Those were two of the big tech themes to emerge from Charter's first earnings call this morning. (See Charter Posts Q1.)
The MSO continues to stay aggressive with D3, reporting that it finished the quarter with 70 percent of its 11.8 million homes passed with wideband and 64 percent passed with SDV, a technique that frees up space for Docsis 3.0 channel bonding, more HDTV channels and additional video-on-demand (VoD) capacity.
"We will be done by the end of this year," Charter President and CEO Mike Lovett said when asked when the MSO would complete those deployments. (Capex spending for the quarter, by the way, was $356 million, up 15 percent year-on-year.)
Charter's one of only a few Tier 1 U.S. MSOs that has not yet launched a 100Mbit/s residential wideband service. Its high-end tier, Ultra60, tops out at 60 Mbit/s downstream and 5 Mbit/s upstream. However, its business services unit does use D3 to deliver downstream bursts of 50 Mbit/s, 75 Mbit/s and 100 Mbit/s. (See Charter Bumps Cable Modem Speeds.)
Residential services are still Charter's core business, but commercial services are clearly emerging as the big growth engine many cable operators are trying to stoke. Charter EVP of Technology and President of Commercial Services Don Detampel estimated that there's an $8.5 billion market opportunity in the MSO's footprint. (See Cable's $5B Biz Services Bonanza .)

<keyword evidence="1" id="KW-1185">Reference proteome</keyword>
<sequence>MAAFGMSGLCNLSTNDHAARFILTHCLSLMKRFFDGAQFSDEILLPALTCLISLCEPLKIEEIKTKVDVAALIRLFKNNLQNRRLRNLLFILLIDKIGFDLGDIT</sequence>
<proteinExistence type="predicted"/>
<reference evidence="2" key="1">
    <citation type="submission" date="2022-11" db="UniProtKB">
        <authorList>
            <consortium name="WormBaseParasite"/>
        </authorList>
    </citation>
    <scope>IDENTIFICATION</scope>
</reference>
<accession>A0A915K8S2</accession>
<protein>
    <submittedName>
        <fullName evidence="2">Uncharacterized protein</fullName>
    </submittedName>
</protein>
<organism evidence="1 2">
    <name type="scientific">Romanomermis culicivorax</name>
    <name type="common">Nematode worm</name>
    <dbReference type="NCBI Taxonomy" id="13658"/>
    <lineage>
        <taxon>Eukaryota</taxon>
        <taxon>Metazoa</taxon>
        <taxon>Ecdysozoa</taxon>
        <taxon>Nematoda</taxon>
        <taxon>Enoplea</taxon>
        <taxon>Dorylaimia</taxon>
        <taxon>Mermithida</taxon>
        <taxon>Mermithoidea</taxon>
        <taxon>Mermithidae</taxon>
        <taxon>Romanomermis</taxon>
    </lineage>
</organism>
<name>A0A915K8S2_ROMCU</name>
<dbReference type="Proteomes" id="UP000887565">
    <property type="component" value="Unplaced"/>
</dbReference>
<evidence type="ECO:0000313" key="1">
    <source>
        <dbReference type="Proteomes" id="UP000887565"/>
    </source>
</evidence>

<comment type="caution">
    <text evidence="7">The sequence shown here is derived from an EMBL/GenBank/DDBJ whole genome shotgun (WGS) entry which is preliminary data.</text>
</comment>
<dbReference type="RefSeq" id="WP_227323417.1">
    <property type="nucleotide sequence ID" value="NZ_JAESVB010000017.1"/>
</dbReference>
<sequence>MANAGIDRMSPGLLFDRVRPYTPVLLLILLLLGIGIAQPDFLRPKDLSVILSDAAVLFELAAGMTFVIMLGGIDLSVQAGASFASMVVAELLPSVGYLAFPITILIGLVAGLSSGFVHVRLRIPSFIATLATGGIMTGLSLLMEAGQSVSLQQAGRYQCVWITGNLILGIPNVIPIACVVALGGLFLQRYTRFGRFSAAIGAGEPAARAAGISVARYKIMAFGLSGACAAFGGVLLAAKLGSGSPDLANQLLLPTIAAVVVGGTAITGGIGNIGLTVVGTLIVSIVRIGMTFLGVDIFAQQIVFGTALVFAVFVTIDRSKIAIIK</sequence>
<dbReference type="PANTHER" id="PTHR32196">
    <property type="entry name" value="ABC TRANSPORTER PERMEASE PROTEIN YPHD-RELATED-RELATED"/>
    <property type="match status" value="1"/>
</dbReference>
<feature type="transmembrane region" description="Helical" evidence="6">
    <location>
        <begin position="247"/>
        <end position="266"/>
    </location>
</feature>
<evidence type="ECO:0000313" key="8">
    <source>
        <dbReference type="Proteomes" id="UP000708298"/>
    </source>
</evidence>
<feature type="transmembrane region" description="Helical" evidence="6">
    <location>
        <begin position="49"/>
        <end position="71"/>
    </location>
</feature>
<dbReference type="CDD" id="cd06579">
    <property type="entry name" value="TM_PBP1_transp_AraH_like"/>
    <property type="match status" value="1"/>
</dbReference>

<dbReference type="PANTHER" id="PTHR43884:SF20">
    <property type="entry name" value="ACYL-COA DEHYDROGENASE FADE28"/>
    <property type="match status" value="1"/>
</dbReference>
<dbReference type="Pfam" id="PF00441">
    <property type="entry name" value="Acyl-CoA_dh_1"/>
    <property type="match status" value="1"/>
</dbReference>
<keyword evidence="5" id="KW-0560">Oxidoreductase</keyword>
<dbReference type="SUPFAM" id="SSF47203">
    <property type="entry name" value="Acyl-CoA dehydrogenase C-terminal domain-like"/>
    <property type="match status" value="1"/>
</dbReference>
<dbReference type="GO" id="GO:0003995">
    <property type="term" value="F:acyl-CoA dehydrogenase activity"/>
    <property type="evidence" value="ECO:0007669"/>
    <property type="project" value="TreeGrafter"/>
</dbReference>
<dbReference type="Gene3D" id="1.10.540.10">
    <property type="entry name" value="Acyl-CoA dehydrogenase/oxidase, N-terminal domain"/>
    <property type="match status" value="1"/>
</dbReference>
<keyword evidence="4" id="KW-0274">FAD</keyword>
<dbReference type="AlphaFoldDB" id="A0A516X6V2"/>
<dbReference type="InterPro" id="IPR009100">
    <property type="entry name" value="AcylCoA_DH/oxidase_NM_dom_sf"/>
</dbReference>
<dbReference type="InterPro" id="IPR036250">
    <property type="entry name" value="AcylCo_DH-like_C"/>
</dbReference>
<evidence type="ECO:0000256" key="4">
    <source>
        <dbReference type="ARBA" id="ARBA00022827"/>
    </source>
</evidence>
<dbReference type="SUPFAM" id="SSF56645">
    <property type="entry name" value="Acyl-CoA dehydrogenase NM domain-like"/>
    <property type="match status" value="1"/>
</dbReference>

Of that number, he says there's $1 billion per year out there for small businesses (fewer than 20 employees); $1 billion for the mid-sized segment; $3 billion for large business with multiple sites, with the rest falling into the carrier wholesale bucket -- an area that Charter's been getting more active in of late following Carrier Ethernet exchange deals with CENX Inc. and Equinix Inc. (Nasdaq: EQIX). Detampel said Charter is providing backhaul service for about 900 cell towers. (See Charter Cranks Carrier Wholesale Efforts.)
But it's got a ways to go before it nears the revenue potential in any business services category. First-quarter commercial services revenues were $137 million, up 16 percent year-on-year.
The other numbers
First-quarter revenues were $1.77 billion, up 3.1 percent, along with a net loss of $110 million (97 cents per share), versus net income of $24 million (21 cents per share).
Charter lost 25,100 video subs, giving it a total of 4.25 million. It added customers in other service areas, but growth slowed as it signed up 87,900 Internet customers (versus 102,300 a year earlier), and 24,000 phone subs (off from 66,700).
Other tidbits from the call
— Jeff Baumgartner, Site Editor, Light Reading Cable